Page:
The same day, a private jet airport in Ibiza was targeted by climate activists. Just a few days before, the Cannes film festival was interrupted by activists from Extinction Rebellion France, ANV-COP21, who prevented a private jet from taking off through remote-controlled cars carrying smoke.

Protests are mounting. On February 14th, more than 20 simultaneous actions around the world from the coalition “Make them pay” targeted private jet airports, demanding a ban on private jets, a tax on frequent flyers, and making polluters pay for the enormous climate debt. 

In January, activists disturbed the World Economic Forum in Davos, blocking a private jet airport. In November last year, simultaneous “Make them pay” actions took place in 13 countries. And in October, a mass action at Amsterdam Schiphol Airport, embedded in a bigger campaign, led to the recent announcement of Schiphol to soon ban private jets from their airport.   

At Geneva, the activists made headlines. However, they also faced repression. 

Charlène Fleury reports from the action:

It all went so quickly. When entering the exhibition area, securities and airport police stopped us, peppersprayed or even blocked some on the floor. We told them it was a peaceful protest and nothing would be damaged, but the exhibitors were freaked out and became very aggressive. Some emptied their water bottles on us to try to stop us filming the violence. One very young neatly dressed guy shouted at me “But you have plastic shoes!”. I didn’t understand what he meant at first, since it was so surrealistic. Did he really mean my shoes were polluting, comparing it to a private jet? I burst out laughing, it was so absurd. But then, while filming, one of the exponents pushed me back violently and I fell on the ground, I still have a bruise. A policeman took me quite violently out of the EBACE area, and even though I was very calm and cooperating, he handcuffed me and pushed my head down.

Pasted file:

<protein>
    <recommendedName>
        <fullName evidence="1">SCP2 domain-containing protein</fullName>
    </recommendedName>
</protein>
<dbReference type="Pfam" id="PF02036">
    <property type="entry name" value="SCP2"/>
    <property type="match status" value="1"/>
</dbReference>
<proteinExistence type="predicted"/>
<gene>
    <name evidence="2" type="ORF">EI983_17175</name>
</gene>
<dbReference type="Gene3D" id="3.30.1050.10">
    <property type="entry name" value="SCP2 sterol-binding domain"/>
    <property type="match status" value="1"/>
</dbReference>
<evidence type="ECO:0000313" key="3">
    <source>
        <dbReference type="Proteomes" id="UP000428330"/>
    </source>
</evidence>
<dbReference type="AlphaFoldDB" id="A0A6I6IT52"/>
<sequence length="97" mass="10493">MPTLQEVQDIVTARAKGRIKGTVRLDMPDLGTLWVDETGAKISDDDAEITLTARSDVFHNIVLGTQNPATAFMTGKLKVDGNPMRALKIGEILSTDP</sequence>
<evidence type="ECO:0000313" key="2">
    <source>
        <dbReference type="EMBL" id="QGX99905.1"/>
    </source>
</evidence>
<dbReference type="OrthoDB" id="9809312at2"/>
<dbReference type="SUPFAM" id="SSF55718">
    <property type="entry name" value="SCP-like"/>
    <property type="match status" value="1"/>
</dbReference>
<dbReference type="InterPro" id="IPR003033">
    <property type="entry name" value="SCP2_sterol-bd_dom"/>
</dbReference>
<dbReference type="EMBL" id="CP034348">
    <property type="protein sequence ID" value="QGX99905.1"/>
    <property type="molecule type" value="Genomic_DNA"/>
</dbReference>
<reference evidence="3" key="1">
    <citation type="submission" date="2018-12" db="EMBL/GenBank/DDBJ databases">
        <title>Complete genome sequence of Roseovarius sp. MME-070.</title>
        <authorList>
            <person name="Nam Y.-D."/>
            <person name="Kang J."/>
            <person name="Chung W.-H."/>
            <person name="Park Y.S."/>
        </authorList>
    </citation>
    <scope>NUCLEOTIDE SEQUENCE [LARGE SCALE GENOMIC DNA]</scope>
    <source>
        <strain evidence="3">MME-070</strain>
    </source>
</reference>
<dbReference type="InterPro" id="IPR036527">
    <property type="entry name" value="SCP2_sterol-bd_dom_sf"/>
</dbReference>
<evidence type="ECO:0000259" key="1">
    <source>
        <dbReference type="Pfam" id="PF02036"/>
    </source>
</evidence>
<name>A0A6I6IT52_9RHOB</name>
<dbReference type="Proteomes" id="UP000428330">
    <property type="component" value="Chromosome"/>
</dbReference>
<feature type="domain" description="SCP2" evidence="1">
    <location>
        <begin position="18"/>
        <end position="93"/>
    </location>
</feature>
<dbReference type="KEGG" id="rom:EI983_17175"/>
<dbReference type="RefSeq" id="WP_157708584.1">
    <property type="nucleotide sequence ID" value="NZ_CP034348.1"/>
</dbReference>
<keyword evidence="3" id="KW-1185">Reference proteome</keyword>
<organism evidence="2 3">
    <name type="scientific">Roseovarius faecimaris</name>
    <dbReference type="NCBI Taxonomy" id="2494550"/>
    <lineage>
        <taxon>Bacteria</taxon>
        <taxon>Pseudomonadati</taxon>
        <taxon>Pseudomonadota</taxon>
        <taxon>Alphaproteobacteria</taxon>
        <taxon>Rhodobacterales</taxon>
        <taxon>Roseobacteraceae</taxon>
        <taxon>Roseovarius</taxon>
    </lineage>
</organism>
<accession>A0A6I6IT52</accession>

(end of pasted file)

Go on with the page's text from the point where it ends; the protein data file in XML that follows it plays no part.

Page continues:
After a few hours, the area was cleared, and the 103 activists were detained for more than 24 hours. Some reported that when released from the police stations, people on the street thanked them for their brave action. 

They now have to face charges. “But we will go through this together, and hope to get more support. It was exhausting, but the mood is good. We managed to really hurt the private jet reputation, and that’s a key step for achieving real bans on a policy level”, adds Charlène.

Actions like this from the movement are extremely helpful to bring the topic on the agenda”, says Magdalena Heuwieser from Stay Grounded. “To win this battle, we need more of this, but also a diverse range of tactics. We need to show that the movement is growing, getting influencers, NGOs, scientists, politicians on board. We need to make clear that bans are the most effective tool – and that we cannot wait for yet-to-be-developed technology. After all, using precious renewable energy for private air taxis of the rich doesn’t fit into our vision of climate justice!

The time is ripe: The French Greens started floating the idea of banning private jets last year, which is now gaining traction with various levels of support from Belgium, Luxembourg, the Netherlands and Portugal at least. 

Of course, the problem are not only private jets!”, she adds. Private jets are the pinnacle of climate injustice. But so is aviation as a whole. 1% of the world population produces 50% of aviation emissions – while 80% have never set foot on a plane. Aviation has contributed more to global heating than the entire African continent!

The problem is also about frequent flying in general: about air miles programmes that incentivise unnecessary flights, about business seats that take up too much space, about “bullshit flights” that are frivolous and unnecessary. 

If everyone flew as much as the wealthiest 10% of Europeans do, aviation alone would emit 23 billion tonnes CO2 per year. That is two thirds of all global emissions in 2019.